A police chief in Arkansas is refusing to bow to pressure from an out-of-state atheist group to take a Christian cross down, according to an article in the Christian Post today, Jan. 16. The cross is one of several members of a church in the town placed two years ago.
Chief Jeremy Clark of the Searcy, Arkansas, Police Dept., said today the cross was on the front lawn of the police department in February of 2013 when he took office. He will not take it down.
An atheist group based in Madison, Wisconsin is invading a state hundreds of miles south of it to impose its own beliefs. Annie Laurie Gaylor, head of the atheist group which seeks to interfere with the religious rights of the people of Arkansas, says one anonymous citizen has complained all the way to Wisconsin about the cross.
Most of the people of Searcy are angry about the intrusion from the frigid North. A plethora of letters to the local newspapers complained about the Wisconsin group trying to interfere with the Searcy Police Department.
One of the irate letter writers demanded to know who this so-called "anonymous" complainer was or if there is actually such a person. The consensus of opinion in Razorback territory seems to be that the Wisconsin group has created the "complainer" ouf of thin air to gain some national publicity.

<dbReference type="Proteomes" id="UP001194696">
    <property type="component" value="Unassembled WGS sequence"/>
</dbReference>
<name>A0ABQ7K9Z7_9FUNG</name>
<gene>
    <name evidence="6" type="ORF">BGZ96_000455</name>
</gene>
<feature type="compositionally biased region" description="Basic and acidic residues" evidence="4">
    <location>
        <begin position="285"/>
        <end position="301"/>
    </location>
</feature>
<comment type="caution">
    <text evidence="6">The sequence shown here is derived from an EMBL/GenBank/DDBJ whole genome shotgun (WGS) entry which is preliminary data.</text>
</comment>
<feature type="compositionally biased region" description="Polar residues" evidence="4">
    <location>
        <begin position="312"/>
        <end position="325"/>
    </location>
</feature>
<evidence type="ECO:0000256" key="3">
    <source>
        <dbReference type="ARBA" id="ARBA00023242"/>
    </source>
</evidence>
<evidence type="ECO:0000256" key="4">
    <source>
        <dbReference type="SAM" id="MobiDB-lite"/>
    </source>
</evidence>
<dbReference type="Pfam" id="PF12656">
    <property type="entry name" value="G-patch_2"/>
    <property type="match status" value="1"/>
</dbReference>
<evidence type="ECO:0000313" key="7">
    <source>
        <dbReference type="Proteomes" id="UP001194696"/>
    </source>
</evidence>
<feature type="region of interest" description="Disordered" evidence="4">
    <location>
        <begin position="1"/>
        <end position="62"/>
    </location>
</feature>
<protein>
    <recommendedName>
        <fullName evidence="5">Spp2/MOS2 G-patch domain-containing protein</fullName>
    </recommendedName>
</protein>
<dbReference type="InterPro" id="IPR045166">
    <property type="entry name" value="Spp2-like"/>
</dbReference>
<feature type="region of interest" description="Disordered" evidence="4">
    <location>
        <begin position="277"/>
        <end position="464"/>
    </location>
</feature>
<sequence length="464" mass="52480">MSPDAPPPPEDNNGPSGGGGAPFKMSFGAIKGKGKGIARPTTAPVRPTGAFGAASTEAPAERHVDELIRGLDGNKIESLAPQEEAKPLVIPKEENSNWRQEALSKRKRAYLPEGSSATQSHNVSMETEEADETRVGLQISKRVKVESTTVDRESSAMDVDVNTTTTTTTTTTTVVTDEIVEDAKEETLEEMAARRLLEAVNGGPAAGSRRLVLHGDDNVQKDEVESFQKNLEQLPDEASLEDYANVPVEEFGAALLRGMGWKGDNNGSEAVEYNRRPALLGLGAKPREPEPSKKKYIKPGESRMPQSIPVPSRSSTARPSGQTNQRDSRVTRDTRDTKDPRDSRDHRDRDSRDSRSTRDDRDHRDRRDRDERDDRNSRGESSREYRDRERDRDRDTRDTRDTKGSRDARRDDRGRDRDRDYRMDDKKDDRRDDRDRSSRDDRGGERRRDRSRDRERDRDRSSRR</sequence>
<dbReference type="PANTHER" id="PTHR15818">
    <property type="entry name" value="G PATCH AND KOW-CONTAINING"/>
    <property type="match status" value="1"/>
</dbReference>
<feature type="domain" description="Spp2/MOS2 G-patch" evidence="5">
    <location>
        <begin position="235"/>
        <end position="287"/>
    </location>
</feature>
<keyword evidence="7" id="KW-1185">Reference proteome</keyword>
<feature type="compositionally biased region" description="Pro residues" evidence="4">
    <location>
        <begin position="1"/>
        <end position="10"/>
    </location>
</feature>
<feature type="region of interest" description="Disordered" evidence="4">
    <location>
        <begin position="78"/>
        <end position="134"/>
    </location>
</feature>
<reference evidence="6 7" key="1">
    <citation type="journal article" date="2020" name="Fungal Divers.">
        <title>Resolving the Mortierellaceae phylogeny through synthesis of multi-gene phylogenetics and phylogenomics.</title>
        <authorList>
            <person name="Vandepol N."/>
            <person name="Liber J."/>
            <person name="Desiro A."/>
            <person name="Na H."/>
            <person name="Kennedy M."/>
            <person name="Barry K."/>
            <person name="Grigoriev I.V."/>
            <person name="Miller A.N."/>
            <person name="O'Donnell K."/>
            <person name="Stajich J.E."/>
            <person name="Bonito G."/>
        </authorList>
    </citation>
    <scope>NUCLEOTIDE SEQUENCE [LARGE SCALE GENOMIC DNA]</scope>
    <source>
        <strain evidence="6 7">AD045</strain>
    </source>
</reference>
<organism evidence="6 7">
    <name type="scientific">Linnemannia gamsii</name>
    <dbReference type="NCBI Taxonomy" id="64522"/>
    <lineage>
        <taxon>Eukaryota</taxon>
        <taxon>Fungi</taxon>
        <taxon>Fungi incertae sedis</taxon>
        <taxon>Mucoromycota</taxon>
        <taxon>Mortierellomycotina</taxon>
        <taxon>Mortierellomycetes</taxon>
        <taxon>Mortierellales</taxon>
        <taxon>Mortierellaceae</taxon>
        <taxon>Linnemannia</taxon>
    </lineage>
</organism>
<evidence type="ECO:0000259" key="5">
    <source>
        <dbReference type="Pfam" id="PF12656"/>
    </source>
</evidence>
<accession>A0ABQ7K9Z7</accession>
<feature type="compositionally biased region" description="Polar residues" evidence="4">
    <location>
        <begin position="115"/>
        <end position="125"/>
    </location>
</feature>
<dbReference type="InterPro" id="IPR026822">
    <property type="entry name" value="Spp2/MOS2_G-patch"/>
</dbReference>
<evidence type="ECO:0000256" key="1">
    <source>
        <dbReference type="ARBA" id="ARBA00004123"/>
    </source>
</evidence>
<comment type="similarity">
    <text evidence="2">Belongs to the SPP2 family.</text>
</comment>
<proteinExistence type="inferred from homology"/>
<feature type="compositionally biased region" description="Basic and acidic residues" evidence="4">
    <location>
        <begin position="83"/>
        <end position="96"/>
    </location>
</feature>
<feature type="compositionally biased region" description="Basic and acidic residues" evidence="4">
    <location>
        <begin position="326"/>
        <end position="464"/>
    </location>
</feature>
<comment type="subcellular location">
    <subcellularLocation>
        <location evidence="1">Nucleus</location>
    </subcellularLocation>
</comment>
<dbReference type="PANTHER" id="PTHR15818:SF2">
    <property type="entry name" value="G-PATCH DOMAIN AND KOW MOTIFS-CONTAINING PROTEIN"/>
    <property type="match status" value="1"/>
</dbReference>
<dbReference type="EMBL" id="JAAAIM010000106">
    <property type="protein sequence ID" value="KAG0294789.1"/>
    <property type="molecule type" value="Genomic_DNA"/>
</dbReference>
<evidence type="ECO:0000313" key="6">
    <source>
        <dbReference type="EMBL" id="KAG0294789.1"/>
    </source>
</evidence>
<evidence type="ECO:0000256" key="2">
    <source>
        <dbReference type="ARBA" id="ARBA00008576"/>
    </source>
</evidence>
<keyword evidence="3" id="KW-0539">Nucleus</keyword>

One person wondered if there weren't some police stations in Wisconsin the atheists could harass if they wanted to cause law enforcement officials problems. Is there nothing going on in Wisconsin since the Packers were eliminated from the NFL playoffs last weekend?
Can't the atheists from the state that boasts of the University of Wisconsin Badgers and Green Bay pro team find something to do with their spare time up there one Arkansas native wondered.
A representative of St. Paul United Methodist Church in Searcy said that members of his church placed the crosses in several locations in 2011. The one on the front lawn of the Searcy Police Dept. is one of those crosses.
The message from the people of Searcy to the atheists who inhabit the frozen tundra of Wisconsin appears to be "mind your own business. We like the cross and plan to keep it right where it is."
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